Bites from Fire Ants: What You Should Do
When the weather is warmer and the days are longer, we can’t resist spending more time outdoors, whether it’s gardening, walking, playing or just sitting and relaxing. But guess who else loves the warmer weather? Fire ants. And bites and stings from fire ants are a definite buzz kill.
Because fire ants originally came from South America, they prefer the warmer temperature of the southern United States. Springtime is when you start seeing these insects building their mounds.
Here’s a fun fact: Fire ants both bite and sting, although when you’re attacked by fire ants, most of the pain comes from venom contained in the sting. Another fact about fire ants: They’re fast. If you disturb their mound, they can start swarming you and stinging within 10 to 20 seconds. Often you don’t realize you’re being attacked until it’s too late and your foot or hand is covered with ants, injecting you with venom.
Fire ant colonies can contain up to 200,000 ants, including worker ants and a queen, who lays from 1,500 to 1,600 eggs a day. The worker ants build underground tunnels as far away as 25 feet from the ant mound.
What injuries do fire ants cause?
If you’ve ever been attacked by fire ants, it was probably a memorable occasion. Their stings often leave behind itchy, painful blisters that appear within about 20 minutes of the attack. These blisters are allergic reactions. If you are stung by many fire ants, or if you are severely allergic to their venom, the attack can lead to serious medical consequences.
You might be tempted to pop the blisters – don’t. That can lead to infections. Instead, try:
- Cold compresses
- Hydrocortisone cream
- Oral antihistamines
- Triple antibiotic ointment to blisters that have been popped from scratching (and try not to scratch)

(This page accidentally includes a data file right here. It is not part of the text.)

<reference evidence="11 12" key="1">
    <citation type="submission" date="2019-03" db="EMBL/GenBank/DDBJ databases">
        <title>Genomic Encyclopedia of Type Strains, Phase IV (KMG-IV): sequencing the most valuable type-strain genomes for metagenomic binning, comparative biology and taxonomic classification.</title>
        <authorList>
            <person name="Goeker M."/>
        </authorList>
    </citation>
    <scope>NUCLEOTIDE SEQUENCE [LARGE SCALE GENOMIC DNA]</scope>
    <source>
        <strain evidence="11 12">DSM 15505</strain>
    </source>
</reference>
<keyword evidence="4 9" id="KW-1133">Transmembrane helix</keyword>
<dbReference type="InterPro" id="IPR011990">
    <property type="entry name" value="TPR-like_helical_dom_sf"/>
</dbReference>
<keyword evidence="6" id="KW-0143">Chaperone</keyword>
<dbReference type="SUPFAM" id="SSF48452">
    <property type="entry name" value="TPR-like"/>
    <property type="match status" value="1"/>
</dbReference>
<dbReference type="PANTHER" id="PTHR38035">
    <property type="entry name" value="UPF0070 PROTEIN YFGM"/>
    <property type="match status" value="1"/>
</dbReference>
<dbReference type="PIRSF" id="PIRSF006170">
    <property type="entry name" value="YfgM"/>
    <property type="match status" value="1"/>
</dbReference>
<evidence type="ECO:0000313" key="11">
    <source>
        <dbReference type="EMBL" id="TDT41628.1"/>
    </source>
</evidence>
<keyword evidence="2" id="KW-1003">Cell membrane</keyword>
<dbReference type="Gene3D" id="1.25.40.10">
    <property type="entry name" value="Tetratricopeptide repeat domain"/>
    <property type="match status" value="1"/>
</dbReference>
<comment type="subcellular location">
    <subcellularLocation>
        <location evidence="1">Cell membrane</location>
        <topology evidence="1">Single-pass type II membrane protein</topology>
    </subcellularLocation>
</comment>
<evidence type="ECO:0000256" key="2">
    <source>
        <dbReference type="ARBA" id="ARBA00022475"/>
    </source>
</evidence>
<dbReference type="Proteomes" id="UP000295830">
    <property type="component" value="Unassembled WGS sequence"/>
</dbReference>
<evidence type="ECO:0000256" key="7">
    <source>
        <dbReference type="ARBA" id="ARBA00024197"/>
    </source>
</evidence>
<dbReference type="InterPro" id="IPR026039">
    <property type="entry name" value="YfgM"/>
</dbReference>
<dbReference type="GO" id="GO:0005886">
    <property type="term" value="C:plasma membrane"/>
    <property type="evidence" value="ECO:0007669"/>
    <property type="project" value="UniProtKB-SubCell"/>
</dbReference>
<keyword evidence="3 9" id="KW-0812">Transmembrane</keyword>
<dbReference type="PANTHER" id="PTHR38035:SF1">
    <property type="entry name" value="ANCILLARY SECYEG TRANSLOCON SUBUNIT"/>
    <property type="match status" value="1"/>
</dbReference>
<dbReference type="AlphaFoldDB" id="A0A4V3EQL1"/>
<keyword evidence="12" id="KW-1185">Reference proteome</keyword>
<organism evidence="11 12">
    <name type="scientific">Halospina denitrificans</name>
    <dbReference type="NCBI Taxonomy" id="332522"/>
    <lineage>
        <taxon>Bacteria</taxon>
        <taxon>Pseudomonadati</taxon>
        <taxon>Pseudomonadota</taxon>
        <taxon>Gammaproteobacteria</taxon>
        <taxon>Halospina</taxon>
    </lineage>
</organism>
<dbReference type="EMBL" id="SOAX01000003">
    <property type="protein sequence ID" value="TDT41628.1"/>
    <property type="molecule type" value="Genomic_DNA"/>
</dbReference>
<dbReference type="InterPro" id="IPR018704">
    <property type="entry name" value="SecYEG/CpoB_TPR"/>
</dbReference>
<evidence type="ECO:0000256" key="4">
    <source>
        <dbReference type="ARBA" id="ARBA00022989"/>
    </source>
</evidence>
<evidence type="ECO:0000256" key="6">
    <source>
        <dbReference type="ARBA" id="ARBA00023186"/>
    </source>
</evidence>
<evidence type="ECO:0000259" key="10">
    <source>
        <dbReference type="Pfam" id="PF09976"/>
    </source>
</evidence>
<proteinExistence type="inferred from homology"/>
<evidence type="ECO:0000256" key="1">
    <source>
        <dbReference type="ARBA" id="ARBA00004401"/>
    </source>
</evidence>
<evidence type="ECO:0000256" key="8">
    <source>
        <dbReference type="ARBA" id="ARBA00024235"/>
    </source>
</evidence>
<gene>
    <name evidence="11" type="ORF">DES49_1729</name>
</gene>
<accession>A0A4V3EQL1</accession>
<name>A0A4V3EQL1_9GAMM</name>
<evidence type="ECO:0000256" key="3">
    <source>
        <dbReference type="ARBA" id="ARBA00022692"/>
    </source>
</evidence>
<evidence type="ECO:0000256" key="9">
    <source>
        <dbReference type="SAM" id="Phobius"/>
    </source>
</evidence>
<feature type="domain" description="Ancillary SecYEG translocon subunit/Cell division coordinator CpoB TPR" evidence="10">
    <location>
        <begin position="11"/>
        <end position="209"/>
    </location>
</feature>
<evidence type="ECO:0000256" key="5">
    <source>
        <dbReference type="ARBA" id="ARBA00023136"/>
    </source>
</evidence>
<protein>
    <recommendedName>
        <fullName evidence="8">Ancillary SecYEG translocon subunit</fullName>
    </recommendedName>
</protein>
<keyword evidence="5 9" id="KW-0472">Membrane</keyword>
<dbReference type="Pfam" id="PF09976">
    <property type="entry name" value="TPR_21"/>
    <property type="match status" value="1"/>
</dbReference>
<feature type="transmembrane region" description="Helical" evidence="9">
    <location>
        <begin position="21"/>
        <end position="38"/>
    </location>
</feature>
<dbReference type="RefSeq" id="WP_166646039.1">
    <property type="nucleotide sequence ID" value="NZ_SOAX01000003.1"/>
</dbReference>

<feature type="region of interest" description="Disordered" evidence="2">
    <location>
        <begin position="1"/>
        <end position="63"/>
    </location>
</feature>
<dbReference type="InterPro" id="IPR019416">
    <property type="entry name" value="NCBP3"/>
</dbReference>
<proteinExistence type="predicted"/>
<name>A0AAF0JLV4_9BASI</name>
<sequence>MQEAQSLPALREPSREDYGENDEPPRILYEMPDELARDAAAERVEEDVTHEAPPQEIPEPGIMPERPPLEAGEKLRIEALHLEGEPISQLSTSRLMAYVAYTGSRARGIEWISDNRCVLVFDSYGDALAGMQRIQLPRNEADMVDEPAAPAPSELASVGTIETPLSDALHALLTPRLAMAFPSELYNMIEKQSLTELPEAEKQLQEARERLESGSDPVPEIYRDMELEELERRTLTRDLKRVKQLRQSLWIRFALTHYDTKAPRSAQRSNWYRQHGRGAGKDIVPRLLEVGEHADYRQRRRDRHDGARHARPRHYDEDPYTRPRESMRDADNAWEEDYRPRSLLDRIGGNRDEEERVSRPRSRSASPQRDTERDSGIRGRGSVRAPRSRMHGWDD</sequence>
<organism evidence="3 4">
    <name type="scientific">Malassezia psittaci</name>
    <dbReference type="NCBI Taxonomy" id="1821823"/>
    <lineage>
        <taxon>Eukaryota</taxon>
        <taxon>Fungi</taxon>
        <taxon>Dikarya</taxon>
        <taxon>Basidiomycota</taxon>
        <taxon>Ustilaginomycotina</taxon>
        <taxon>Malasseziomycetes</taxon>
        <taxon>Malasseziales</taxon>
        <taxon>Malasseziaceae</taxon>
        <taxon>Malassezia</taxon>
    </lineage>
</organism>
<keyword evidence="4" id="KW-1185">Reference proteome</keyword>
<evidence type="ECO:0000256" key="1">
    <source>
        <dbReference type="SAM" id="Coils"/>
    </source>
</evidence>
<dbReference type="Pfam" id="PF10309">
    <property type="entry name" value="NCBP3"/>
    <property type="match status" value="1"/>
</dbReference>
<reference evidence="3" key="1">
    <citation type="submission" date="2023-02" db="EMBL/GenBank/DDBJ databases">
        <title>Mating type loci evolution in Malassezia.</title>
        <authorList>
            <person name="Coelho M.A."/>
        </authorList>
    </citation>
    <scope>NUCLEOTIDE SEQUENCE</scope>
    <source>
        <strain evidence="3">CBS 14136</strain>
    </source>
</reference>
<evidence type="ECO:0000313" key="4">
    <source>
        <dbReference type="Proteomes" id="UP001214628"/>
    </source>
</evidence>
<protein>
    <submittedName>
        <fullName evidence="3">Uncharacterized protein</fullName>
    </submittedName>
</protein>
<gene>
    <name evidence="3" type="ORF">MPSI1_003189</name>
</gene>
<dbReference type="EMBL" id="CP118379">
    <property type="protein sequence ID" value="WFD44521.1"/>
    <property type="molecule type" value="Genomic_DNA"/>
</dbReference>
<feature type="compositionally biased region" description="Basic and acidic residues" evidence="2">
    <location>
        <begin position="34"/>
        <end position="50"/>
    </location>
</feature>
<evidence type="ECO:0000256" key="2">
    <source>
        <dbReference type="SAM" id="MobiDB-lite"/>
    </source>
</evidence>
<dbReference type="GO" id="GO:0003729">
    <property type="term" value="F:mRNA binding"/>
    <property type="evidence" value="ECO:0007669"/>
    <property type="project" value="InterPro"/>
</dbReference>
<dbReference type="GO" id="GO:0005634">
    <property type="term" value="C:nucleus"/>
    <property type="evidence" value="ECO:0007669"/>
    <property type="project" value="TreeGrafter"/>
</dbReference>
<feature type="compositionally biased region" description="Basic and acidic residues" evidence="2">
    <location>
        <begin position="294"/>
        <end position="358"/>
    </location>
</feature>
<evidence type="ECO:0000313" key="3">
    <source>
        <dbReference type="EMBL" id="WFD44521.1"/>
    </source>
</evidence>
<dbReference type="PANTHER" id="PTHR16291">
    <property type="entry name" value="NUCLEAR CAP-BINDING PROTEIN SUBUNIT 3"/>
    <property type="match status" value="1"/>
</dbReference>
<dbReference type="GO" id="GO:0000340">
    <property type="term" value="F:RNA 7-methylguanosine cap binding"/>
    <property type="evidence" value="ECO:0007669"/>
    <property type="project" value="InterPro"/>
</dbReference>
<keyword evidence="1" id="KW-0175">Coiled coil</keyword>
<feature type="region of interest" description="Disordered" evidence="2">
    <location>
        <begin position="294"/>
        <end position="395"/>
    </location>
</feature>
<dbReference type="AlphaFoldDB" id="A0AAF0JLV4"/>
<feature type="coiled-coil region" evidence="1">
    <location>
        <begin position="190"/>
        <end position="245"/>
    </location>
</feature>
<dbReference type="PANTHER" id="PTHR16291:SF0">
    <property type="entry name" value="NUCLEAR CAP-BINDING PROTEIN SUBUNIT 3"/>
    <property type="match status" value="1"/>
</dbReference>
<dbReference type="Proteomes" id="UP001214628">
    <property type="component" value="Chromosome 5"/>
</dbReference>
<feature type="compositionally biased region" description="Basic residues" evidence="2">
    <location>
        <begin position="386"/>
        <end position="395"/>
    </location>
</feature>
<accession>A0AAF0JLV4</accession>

- Oatmeal baths
Pain and itching from the venom can last for hours and even days. If the pain and itching haven’t gotten better after a few days, or if there is swelling or spreading redness on the skin, you may need to see your healthcare provider. Depending on the severity, your doctor may recommend hydrocortisone injections or prescription hydrocortisone creams. Infected stings may require antibiotics.
While most fire ant stings heal on their own, if you are severely allergic to fire ants, even one sting can cause anaphylaxis, a condition that can lead to unconsciousness or even death without treatment. This is not common, but if someone experiences these symptoms, immediate emergency medical attention is required:
- Trouble with breathing
- Swelling of the tongue or throat
- Loss of consciousness
If you’ve had a severe allergic reaction to fire ants in the past, your doctor may recommend you carry with you an EpiPen, a life-saving device that you can use to inject a medicine called epinephrine.
How can you prevent fire ants?
While you can apply a variety of treatments to your lawn, be aware that unless all your neighbors are also treating their lawns, it may be difficult to completely eradicate fire ants from your surroundings.
Fire ant treatments are available at lawn care stores in a variety of forms, including baits, granules and liquids. Care should be taken when using these insecticides around pets and children.
Children are especially at risk to fire ant bites. Make sure they know what a fire ant mound looks like so that they can identify them and stay away from them. Before letting them play outside, inspect the area carefully for fire ant mounds.
The LSU AgCenter offers several helpful publications on dealing with fire ants, including this free online publication.
Learn more about Urgent Care at Ochsner.